For all of my higher-education, online courses, MOOCs (massive open online courses), and other “disruptive technologies” – most simply technologies that have the potential to influence many practices and industries by opening a new avenue of influence – have not only existed, but been prevalent. There was rarely a semester in my undergraduate career where one of my courses didn’t have an online option, and the majority of my more general education classes utilized some aspect of online courses such as online testing.
Given this experience, it is odd for me to think of disruptive technology’s changing place in education, as M.J. Dennis does here from a world-wide perspective. I personally hate online courses – I’ve had to option for in-person instruction and testing and I find it vastly preferable. However, Dennis brings up the capability of an online course to make information available to a wide audience of learners, not as a convenience for students with other options. In her article, I found a new perspective on MOOCs, as an actual educational tool rather than what I’ve always thought of them as, an outreach tool.
I have heard the perspective that a MOOC is a special way to reach people all around the world – but I see this more as a way to increase global connectivity than to reach new students. My international living experience is limited, but where I have lived and taught, a massive online course still couldn’t reach the vast majority of students. True, I taught at a secondary school, not a university, but I still have a hard time seeing online resources as accessible to many students. This is why I think of them as an outreach tool – a way for people who aren’t in college to interact with academics and for academics to tell the public (and folks outside of their subject area) about their field.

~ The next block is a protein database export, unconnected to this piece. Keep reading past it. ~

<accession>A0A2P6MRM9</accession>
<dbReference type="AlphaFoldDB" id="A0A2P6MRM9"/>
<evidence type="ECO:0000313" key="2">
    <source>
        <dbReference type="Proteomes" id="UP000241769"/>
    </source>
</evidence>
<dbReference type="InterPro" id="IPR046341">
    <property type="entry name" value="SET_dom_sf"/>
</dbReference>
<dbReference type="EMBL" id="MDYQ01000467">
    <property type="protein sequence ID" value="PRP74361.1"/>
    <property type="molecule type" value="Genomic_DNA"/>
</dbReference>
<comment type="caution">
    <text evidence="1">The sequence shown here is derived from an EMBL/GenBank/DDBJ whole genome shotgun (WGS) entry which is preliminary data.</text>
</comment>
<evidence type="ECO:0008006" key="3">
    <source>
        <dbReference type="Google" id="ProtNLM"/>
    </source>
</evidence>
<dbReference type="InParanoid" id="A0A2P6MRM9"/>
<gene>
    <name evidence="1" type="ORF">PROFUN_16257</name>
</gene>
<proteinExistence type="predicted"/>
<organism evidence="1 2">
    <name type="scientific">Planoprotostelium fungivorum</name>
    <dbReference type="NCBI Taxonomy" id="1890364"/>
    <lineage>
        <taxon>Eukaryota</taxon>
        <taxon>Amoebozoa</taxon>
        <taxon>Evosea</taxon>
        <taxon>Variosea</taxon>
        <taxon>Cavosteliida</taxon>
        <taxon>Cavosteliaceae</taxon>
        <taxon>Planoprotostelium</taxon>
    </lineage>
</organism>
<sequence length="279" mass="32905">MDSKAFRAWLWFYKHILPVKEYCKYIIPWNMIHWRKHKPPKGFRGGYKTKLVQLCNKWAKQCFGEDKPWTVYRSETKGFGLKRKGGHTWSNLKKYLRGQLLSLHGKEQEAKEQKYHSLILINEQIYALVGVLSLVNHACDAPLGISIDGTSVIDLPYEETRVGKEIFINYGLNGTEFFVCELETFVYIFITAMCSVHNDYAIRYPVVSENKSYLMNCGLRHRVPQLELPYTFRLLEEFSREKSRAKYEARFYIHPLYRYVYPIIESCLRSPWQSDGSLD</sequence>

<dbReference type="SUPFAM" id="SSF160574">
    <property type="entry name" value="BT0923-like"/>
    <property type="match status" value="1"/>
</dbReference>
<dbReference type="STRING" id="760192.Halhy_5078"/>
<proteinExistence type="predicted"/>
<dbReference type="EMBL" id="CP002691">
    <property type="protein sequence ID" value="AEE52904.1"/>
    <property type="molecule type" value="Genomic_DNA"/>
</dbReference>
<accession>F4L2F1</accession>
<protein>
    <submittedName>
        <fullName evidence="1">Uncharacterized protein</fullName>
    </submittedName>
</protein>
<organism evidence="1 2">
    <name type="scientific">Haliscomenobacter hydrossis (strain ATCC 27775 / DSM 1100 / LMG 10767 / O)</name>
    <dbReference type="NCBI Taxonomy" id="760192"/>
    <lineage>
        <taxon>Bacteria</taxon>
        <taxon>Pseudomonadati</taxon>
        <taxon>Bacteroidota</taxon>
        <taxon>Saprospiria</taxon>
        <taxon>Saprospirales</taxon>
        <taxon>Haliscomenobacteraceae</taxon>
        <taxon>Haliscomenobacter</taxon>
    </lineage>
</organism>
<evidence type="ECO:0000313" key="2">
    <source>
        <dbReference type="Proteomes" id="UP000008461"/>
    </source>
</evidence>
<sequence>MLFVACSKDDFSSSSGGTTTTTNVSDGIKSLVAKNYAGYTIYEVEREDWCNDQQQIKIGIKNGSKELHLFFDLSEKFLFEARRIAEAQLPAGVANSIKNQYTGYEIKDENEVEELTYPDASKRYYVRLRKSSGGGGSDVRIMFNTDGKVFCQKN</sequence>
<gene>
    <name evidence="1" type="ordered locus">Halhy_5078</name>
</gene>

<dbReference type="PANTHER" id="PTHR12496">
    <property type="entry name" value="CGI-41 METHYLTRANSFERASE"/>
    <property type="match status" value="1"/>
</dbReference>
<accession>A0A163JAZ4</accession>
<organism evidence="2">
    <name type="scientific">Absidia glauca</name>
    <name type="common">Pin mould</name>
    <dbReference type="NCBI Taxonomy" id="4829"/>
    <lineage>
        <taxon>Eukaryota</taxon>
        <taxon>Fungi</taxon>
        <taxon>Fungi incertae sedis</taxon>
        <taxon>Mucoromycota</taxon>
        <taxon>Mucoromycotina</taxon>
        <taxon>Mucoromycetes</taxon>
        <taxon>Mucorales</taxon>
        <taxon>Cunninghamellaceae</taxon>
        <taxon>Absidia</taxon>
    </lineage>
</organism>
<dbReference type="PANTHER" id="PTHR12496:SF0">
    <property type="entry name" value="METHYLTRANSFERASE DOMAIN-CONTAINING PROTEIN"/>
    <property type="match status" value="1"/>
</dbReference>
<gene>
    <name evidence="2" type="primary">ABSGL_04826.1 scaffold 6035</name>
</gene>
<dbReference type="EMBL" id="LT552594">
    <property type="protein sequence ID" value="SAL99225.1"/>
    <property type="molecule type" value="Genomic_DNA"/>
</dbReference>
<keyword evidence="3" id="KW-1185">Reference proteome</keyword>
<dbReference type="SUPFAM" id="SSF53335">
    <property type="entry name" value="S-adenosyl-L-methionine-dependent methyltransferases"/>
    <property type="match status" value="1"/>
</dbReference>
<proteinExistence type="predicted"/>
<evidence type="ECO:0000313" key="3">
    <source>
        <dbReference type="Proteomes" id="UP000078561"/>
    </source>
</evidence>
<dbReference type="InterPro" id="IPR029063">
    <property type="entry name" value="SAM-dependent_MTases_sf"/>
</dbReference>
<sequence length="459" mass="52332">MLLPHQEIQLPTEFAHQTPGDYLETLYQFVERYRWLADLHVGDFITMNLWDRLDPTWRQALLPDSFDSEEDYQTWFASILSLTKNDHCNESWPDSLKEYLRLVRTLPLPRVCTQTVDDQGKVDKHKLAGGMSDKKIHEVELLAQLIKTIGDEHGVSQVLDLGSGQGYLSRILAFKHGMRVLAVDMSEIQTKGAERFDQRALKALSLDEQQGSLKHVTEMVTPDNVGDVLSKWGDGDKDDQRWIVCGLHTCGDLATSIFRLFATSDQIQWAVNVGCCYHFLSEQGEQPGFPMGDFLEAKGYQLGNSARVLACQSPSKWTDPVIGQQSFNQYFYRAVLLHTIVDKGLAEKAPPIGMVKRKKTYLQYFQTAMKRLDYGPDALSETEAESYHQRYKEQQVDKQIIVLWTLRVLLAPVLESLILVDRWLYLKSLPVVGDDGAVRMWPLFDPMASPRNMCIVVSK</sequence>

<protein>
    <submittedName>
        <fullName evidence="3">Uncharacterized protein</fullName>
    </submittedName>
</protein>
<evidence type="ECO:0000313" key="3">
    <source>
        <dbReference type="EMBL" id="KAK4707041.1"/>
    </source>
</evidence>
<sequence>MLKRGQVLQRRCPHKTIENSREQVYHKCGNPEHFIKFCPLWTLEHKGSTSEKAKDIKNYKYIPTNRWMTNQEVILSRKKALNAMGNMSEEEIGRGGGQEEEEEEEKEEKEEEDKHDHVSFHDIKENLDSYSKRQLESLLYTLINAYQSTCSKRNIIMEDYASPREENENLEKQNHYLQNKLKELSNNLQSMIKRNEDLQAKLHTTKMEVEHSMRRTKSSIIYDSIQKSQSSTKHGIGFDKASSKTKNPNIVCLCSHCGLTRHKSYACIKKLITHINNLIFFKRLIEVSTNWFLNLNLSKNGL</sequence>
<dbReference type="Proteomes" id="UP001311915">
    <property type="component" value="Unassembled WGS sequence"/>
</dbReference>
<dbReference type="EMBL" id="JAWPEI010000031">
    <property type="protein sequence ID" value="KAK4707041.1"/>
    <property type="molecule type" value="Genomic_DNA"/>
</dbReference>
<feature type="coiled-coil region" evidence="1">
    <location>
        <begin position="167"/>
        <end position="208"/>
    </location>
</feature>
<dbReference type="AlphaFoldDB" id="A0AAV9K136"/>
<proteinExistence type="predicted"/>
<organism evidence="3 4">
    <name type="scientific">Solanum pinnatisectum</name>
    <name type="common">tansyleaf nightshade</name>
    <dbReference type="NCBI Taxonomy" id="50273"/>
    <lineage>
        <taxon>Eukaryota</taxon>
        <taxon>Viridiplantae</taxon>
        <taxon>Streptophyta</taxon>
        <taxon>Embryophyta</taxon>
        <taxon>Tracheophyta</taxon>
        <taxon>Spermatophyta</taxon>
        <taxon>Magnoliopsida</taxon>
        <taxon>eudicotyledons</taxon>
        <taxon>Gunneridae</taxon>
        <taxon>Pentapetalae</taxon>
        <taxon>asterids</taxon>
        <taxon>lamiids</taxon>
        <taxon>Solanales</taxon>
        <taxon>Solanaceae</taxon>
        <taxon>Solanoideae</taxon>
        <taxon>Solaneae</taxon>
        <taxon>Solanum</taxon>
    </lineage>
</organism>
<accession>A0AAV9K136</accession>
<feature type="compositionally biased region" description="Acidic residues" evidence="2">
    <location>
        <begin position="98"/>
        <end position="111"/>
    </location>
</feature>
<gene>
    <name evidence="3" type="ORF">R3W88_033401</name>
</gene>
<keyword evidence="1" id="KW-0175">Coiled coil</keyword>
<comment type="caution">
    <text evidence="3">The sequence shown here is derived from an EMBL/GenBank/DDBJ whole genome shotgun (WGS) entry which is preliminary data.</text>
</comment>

Dennis, though, seems to equate online classes and MOOCs in their usefulness for education. As I’ve mentioned, my opinion on online classes is shaky, but it would be extremely interesting if the educational format of an online class through a university could become more widespread, even global, without becoming more of an outreach tool.